Key Lime Pie part II: The Limes
Most of the time, when people think of limes, they imagine those dark green fruits, roughly the size of a chicken egg, that you can find in the produce section of just about any grocery store in the country. These are called Persian limes, and if you have ever had a Key Lime pie made with the juice from one of these, Im sorry to tell you, it wasn't the real deal. Key Limes, also known as West Indian Limes or Tahitian Limes, are smaller, rounder, have thinner rinds, a stronger scent, and are yellow when ripe. You can see the difference in size and appearance in the photograph above. They are native to South East Asia, but long ago their cultivation spread to the United States, where they flourished in South Florida, particularly the Florida Keys.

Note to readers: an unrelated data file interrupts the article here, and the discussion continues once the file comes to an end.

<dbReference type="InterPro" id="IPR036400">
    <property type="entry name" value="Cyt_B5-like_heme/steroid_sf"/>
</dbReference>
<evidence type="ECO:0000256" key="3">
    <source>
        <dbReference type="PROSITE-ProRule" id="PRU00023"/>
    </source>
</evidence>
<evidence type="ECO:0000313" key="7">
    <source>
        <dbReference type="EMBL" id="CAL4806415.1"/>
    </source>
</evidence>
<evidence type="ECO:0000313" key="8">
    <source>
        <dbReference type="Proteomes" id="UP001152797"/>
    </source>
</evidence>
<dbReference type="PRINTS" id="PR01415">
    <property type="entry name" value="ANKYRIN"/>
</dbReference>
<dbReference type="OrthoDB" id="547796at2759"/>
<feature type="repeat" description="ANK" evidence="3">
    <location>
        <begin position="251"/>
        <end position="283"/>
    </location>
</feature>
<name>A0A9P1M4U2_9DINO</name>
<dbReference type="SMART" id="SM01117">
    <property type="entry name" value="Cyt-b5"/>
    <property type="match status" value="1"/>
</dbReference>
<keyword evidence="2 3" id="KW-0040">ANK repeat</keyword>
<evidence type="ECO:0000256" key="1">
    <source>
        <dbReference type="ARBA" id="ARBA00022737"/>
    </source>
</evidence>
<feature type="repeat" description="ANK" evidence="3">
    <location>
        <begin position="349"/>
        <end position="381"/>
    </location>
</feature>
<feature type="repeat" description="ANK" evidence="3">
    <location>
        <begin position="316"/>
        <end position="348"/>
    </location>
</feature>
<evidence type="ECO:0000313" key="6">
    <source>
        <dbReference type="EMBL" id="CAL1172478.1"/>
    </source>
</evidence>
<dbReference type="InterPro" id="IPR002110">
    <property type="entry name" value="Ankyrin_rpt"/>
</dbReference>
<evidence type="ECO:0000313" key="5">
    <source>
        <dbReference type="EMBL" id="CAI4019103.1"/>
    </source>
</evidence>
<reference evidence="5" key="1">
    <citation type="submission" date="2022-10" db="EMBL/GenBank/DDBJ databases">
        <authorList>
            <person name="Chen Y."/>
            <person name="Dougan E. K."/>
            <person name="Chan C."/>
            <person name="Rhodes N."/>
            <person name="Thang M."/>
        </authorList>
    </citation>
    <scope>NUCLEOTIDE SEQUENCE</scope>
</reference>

Most recipes for Key Lime Pie call for about a 1/2 cup of juice and 12 limes will yield just over this amount. Warning, these little guys are not easy to find in the North East outside of a bottle. I am lucky enough to live near a store that specializes in exotic produce, otherwise this project would never have taken off.
Slice and juice the limes. This is obviously quite tedious work because the limes are so small. If you have an electric juicer, use it, or be ready for sore wrists and hands.
I felt terrible about throwing out all of the spent rinds, but couldn't decide what to do with them. Perhaps next time I will try candying the peels to use as a garnish on the finished pie. For now, I'll just have to be wasteful.
Ah precious liquid! Seems like such a small amount after all that work. I really wouldn't recommend obtaining your juice this way unless you are a glutton for punishment, or are intrigued by the novelty of it.
Stay tuned for part III: Making the crust and putting it all together.